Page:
Figure 5-37.-Isometric projection of a cube.
that the figure has a central axis, formed by the
lines OA, OB, and OC. The existence of this axis
is the origin of the term axonometric projection.
In an isometric projection, each line in the axis
forms a 120-degree angle with the adjacent line,
as shown. A quick way to draw the axis is to draw
the perpendicular OC, then use a T square and
30°/60° triangle to draw OA and OB at 30 degrees
to the horizontal. Since the projections of parallel
lines are parallel, the projections of the other
edges of the cube will be, respectively, parallel to
A rectangular object can be easily drawn in
isometric by the procedure known as box
construction. In the upperpart of figure 5-39,
there is a two-view normal multi-view projection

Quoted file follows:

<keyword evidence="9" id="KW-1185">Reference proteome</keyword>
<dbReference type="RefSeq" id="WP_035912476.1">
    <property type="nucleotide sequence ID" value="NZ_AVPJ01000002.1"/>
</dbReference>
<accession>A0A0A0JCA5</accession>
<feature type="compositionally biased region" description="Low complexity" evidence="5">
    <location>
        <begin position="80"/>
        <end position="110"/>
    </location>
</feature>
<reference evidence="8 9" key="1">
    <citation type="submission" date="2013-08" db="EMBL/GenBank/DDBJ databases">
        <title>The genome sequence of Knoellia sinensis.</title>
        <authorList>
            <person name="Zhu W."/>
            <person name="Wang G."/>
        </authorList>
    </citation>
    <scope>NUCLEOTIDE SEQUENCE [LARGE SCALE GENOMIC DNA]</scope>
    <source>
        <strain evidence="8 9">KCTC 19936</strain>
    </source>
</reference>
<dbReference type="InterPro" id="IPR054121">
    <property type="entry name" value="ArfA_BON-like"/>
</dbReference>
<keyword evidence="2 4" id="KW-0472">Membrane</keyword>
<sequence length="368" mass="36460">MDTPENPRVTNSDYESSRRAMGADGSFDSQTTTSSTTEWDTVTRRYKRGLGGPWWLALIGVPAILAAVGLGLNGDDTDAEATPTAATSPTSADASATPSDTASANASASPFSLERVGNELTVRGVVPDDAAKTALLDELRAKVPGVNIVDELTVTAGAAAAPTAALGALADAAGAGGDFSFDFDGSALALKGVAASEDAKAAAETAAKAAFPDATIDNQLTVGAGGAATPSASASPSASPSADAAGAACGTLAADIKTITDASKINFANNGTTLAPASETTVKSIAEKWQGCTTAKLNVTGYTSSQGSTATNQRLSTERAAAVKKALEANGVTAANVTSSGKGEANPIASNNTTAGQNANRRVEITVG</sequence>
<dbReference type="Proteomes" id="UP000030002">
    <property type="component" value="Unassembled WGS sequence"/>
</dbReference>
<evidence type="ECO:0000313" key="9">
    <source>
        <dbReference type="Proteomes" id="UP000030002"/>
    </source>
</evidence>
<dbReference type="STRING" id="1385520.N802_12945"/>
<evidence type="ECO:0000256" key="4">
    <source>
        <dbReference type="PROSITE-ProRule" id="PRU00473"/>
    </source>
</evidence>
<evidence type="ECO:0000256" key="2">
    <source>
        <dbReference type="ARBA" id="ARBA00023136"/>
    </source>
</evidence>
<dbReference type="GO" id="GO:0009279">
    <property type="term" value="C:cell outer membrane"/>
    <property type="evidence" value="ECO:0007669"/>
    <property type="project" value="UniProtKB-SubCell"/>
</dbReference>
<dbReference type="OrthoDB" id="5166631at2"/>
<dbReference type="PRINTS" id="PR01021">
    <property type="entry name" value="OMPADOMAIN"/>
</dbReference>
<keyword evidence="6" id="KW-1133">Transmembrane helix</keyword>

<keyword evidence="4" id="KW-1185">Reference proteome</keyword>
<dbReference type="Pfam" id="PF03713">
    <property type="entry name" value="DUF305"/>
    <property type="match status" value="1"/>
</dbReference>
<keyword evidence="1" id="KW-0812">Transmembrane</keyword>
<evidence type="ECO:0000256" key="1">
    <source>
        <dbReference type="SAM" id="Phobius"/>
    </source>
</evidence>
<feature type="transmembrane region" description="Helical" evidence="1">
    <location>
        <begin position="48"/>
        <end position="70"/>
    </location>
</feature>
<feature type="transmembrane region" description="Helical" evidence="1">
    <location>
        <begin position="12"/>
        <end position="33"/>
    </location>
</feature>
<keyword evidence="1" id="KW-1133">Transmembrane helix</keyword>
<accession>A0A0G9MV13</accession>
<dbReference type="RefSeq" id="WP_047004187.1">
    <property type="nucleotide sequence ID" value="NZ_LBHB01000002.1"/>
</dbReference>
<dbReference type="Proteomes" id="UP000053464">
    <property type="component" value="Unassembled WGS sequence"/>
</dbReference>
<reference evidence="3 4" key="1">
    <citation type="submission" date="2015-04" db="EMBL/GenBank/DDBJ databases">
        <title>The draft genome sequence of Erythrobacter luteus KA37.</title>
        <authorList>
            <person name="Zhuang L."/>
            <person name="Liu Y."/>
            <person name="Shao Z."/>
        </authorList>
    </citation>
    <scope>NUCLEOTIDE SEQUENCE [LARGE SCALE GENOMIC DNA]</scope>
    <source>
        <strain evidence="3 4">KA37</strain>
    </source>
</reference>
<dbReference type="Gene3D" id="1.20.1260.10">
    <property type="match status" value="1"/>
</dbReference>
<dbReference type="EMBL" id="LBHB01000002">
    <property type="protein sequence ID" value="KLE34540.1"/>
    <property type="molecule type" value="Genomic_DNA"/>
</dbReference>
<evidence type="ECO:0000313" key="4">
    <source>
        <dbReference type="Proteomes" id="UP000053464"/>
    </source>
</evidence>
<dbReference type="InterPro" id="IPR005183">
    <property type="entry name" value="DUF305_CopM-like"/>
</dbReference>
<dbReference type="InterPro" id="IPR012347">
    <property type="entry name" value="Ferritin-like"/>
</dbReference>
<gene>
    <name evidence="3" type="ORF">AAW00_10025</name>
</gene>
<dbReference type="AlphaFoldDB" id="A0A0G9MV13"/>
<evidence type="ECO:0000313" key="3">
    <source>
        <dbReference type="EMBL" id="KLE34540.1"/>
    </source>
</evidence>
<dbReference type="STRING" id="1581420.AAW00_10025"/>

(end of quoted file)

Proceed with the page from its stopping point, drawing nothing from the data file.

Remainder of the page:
of a rectangular block. An isometric drawing of
the block is shown below. You can see how you
build the figure on the isometric axis and how you
lay out the dimensions of the object on the
Figure 5-38.-Use of an isometric axis.
isometric drawing. Because you lay out the
identical dimensions, it is an isometric drawing
rather than an isometric projection.
Non-isometric Lines. If you examine the
isometric drawing shown in figure 5-39, you will
note that each line in the drawing is parallel to
one or another of the legs of the isometric axis.
You will also notice that each line is a normal line
in the multi-view projection. Recall that a
normal line is a line that, in a normal multi-view
projection, is parallel to two of the planes of
projection and perpendicular to the third. Thus,
Figure 5-39.-Use of box construction in isometric